Kamberlyn Lamer was afraid to answer the phone.

The trepidation of another denied appeal seemed too devastating.

When she did answer, though, good news waiting on the other line. Dakota Wesleyan University President Amy Novak informed the NAIA’s top-ranked heptathlete’s last-chance appeal had been granted, deeming her eligible for this week’s Outdoor Track and Field Championships in Gulf Shores, Alabama.

The decision ends a week-long saga as Lamer’s tears of sadness and frustration turned into tears of joy when she received notice of the successful appeal.

“I didn’t know if I wanted to answer (the phone),” Lamer said. “I didn’t know if I wanted to hear another denial. When I answered, (Novak) said, ‘I’ve got some good news’ and I just broke down and started crying, because I needed this so much.”

Novak filed an appeal to the NAIA National Coordinating Committee on behalf of Lamer, and on Tuesday, granted her eligibility after an appeal was denied by the association’s National Administrative Council, as well as a request made to the games committee that runs the national meet last week.

The initial ruling came after DWU head coach Zach Lurz failed to register Lamer for the heptathlon during the allotted four-hour window on May 13.

The NCC’s decision to overturn the ruling came based on what the NAIA deemed in a statement to be “in the best interest of the student-athlete,” and with Lamer being “prohibited from competing through no fault of her own.”

“Allowing Ms. Lamer to compete is consistent with NAIA principles that place the student-athlete as the association’s top priority,” NAIA President and CEO Jim Carr said in a statement. “The NAIA is fortunate that our membership has the opportunity to review prior decisions and prioritize student-centered outcomes, as was done in this situation.”

The NAIA also stated it would contemplate whether its current registration process was in need of an update. Both Lamer and Novak previously called for change and it is still an idea Novak is willing to champion.

“The current appeals process really examines if the NAIA made an error,” Novak said. “In the absence of an alternative process, there really is no due process provided within the framework that’s currently there. That was part of the case that we made in this final appeal.”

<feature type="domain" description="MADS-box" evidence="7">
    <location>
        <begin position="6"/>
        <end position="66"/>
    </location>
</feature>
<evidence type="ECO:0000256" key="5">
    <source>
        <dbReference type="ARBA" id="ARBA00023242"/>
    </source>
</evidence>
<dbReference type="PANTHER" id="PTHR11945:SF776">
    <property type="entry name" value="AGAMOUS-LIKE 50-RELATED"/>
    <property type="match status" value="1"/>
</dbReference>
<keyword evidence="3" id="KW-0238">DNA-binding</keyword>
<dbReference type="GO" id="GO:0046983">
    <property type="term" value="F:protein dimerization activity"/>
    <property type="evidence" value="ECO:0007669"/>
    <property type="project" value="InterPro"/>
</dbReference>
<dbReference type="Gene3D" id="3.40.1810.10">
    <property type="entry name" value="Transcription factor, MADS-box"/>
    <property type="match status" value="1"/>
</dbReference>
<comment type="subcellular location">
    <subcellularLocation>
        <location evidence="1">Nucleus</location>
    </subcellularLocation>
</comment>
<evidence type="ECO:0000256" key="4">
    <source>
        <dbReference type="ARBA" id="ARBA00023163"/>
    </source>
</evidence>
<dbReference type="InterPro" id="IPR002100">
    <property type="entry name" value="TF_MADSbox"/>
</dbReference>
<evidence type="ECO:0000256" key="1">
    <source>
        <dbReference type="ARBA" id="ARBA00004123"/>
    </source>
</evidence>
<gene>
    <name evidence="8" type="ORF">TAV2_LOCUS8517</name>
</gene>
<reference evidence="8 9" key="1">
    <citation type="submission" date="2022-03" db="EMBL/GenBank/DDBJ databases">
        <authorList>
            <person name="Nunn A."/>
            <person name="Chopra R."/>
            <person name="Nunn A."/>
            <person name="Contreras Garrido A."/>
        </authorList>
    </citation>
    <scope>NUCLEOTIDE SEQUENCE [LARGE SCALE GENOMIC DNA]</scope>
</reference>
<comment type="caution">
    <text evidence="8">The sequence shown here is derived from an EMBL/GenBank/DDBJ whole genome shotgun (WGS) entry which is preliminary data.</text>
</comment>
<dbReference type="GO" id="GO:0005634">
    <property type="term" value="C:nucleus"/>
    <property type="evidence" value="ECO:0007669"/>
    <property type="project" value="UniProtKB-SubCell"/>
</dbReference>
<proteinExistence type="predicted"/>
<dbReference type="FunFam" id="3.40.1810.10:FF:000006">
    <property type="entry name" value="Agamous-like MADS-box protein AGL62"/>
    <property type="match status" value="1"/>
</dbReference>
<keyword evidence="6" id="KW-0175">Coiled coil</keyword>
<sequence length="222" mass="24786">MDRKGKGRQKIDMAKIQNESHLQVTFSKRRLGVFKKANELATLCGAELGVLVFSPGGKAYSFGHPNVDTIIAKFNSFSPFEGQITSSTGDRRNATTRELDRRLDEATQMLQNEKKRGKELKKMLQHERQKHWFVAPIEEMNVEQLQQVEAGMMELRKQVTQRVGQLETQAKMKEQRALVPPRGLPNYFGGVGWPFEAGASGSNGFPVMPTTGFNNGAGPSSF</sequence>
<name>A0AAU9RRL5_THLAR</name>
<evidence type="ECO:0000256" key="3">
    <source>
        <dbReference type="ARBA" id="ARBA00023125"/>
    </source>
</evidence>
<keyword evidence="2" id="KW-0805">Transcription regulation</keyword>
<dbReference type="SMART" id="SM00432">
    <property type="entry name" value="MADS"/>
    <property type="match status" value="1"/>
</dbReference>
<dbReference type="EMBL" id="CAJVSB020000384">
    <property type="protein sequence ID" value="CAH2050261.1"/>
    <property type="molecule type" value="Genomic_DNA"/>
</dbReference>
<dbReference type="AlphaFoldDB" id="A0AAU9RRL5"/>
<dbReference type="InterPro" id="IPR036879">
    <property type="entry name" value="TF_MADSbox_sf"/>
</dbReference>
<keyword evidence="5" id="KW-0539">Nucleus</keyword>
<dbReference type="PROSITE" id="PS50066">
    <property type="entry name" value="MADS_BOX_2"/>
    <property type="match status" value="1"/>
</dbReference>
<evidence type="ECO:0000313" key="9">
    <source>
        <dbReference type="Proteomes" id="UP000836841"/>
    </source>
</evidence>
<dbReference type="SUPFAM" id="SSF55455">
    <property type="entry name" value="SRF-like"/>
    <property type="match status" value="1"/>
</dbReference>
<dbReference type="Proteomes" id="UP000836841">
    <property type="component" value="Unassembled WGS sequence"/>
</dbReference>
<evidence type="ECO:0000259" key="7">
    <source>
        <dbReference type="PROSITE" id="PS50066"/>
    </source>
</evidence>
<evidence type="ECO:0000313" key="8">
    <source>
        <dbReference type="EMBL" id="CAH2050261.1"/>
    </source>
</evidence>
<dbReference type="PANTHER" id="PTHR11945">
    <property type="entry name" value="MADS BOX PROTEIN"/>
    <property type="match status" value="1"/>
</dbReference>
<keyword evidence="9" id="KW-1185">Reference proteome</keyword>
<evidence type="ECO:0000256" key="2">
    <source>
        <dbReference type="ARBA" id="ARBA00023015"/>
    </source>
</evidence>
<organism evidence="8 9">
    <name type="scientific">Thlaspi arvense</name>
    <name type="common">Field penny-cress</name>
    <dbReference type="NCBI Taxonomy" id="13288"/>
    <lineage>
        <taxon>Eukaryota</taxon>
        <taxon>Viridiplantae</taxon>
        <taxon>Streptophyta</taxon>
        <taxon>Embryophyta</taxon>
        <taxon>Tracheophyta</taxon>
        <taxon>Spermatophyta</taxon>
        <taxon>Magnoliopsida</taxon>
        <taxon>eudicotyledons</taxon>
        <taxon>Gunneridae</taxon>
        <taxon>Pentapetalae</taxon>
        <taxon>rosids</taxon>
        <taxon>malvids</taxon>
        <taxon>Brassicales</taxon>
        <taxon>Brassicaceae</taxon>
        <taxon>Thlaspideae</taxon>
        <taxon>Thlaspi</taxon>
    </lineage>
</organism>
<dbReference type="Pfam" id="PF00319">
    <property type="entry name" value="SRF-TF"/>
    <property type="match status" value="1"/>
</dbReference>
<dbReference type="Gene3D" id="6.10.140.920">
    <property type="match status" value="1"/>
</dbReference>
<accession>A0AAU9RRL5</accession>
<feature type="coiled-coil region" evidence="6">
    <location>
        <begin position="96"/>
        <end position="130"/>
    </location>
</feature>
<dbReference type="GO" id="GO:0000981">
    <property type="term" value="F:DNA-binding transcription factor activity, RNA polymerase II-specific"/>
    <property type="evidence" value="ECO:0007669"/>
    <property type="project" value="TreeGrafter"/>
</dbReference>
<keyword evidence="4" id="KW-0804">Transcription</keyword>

The NAIA’s decision to allow Lamer to compete in the heptathlon also allows DWU to escape a permanent black mark. While the ruling was made by the NAIA, the process was put in motion due to human error on behalf of the university and athletic department.

“Nobody was being malicious, nobody was intentional about it, but obviously it didn’t look favorably on the institution, either,” Novak said. “... Obviously we were concerned with how this reflected on our track and field program, the athletic administration and university as a whole. I am really grateful and I think it speaks to the leadership team that we had and we continued to persist in finding a way to make one final case.”

Lamer, who hails from Hartford, is the national leader in heptathlon scoring during this outdoor season, scoring a record 5,017 points at the Great Plains Athletic Conference outdoor championships on May 3. On Tuesday, she was named the NAIA Midwest Region women’s field athlete of the year, and Lamer is also seventh nationally in the long jump heading to the national meet.  

She was the national champion in the pentathlon in February at the indoor national championships in Brookings, scoring 3,678 points to become DWU’s first national champion in track and field. Lamer was also named the NAIA indoor season’s field athlete of the year.

Lamer admitted attention of her situation during the last week has brought some added pressure to win, but she also says her life has returned to where it was prior to the situation.

There are no more questions as to whether she will opt not to forgo her final season of eligibility to take a job with Avera in Sioux Falls and she gets to compete for a long-desired national championship.

“I think this really opened my eyes to other opportunities,” Lamer said, “but I’m usually someone that follows with my word and I’m so extremely blessed right now.”

The women’s heptathlon begins at 11:30 a.m. on Thursday.